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Western Meadowlark ~ Sturnella neglecta
The Western Meadowlark differs from the eastern variety by being paler in the streaked brown of the upper plumage and having a narrower black breast crescent. Bright yellow spreads over the cheeks and colors the underparts of the bird. This popular bird is valued as a destroyer of harmful insects and weed seeds. Called the “Lark of the West,” he has strong legs and large feet, and makes good use of them by spending many hours each day walking through meadows and open fields in search of food.
Wild Prairie Rose ~ Rosa blanda
The Wild Prairie Rose, with stems from six to fifteen feet long, climbs over walls and fences. It also grows in the open as a bus, with the stems flowing upright for half their length, and then arching downward. Its flowers grow in a loose cluster, with more buds opening as the earlier blossoms fade. Prairie Roses are deep pink when they open, and change to white in full bloom. The Prairie Rose has underground stems, called rootstocks, which spread widely, running about a foot below the ground. With intervals between them, new shoots grow up providing a new Rosebush for the world’s enjoyment.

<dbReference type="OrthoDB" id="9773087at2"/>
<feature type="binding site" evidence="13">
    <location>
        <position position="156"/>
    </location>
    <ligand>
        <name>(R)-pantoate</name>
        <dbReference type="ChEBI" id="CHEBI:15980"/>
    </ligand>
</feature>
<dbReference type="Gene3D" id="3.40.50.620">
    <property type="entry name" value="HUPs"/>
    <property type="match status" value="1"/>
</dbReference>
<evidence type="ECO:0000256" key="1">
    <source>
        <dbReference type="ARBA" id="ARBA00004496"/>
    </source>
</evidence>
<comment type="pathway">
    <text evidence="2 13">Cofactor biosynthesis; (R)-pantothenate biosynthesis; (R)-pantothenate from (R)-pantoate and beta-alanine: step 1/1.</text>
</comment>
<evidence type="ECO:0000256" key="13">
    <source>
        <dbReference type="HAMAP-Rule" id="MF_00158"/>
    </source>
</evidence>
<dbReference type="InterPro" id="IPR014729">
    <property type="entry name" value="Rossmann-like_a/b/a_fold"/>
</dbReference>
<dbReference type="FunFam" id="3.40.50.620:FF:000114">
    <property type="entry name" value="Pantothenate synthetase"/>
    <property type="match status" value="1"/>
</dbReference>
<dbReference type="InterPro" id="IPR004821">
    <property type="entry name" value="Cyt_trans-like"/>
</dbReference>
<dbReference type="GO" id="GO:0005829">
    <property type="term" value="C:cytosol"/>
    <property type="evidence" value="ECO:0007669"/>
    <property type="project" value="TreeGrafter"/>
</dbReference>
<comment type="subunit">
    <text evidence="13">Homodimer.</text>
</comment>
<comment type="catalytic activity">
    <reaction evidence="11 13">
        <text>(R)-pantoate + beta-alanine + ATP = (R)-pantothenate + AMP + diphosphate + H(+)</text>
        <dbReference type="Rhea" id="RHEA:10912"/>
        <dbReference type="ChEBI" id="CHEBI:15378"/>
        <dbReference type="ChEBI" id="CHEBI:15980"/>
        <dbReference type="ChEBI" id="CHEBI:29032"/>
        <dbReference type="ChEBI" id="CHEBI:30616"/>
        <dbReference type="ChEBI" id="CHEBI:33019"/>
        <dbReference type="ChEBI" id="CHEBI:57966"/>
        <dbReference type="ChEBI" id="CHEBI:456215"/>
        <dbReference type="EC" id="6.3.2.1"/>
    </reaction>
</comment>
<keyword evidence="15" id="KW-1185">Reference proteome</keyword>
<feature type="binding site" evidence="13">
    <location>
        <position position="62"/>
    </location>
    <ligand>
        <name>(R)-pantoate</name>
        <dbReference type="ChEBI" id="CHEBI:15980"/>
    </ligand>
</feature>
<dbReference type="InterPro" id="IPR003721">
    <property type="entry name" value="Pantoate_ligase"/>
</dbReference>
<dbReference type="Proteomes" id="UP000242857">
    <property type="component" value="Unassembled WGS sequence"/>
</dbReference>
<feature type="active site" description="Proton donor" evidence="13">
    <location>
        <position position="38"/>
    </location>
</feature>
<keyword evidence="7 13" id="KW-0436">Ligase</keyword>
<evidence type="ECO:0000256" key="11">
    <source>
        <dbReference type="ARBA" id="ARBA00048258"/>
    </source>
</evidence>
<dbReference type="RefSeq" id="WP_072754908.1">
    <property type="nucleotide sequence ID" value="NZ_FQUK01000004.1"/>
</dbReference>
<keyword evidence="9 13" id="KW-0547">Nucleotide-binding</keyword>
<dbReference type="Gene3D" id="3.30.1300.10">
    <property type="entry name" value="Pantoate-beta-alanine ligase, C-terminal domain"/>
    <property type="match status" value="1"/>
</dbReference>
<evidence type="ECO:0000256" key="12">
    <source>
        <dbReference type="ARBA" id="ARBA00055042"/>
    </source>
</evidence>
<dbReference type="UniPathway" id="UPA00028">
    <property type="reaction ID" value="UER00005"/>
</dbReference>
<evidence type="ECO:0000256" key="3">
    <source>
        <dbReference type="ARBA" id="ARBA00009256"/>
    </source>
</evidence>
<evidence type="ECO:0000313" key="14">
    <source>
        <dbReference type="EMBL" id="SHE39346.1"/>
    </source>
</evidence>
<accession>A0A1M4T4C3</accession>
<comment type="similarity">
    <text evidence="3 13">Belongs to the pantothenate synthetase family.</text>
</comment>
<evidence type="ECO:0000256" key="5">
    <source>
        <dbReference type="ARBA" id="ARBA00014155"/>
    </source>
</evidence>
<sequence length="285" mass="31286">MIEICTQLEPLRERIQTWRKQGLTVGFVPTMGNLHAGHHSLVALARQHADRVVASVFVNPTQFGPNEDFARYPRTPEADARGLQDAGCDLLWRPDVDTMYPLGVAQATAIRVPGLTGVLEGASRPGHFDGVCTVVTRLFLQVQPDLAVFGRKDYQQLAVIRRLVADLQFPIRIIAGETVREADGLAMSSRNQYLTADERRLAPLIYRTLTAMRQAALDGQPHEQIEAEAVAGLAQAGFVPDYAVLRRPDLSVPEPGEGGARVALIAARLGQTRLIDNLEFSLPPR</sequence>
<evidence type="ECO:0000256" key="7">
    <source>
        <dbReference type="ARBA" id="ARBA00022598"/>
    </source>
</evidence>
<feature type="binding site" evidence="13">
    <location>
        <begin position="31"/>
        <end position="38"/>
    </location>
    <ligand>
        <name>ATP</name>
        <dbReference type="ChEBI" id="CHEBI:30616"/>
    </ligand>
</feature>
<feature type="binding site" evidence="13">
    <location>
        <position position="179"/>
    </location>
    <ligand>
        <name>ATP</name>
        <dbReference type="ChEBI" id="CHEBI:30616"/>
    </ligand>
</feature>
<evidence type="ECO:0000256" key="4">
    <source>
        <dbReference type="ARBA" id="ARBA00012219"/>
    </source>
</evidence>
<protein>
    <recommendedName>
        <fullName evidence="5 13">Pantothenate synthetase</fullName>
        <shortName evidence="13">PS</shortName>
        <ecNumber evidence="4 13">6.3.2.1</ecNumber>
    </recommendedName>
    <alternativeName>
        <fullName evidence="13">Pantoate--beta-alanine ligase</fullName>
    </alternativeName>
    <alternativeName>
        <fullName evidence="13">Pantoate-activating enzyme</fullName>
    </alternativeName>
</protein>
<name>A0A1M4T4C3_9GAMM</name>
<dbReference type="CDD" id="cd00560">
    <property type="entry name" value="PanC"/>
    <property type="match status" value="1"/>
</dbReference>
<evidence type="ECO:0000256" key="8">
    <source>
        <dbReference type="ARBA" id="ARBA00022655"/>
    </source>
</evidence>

From The Wildflowers of the 50 States U.S. stamps issued July 24, 1992:
North Dakota Wildflower - Wild Flax
Art from the 50-stamp series, State Birds and Flowers,
issued April 14, 1982 simultaneously in all state capitals.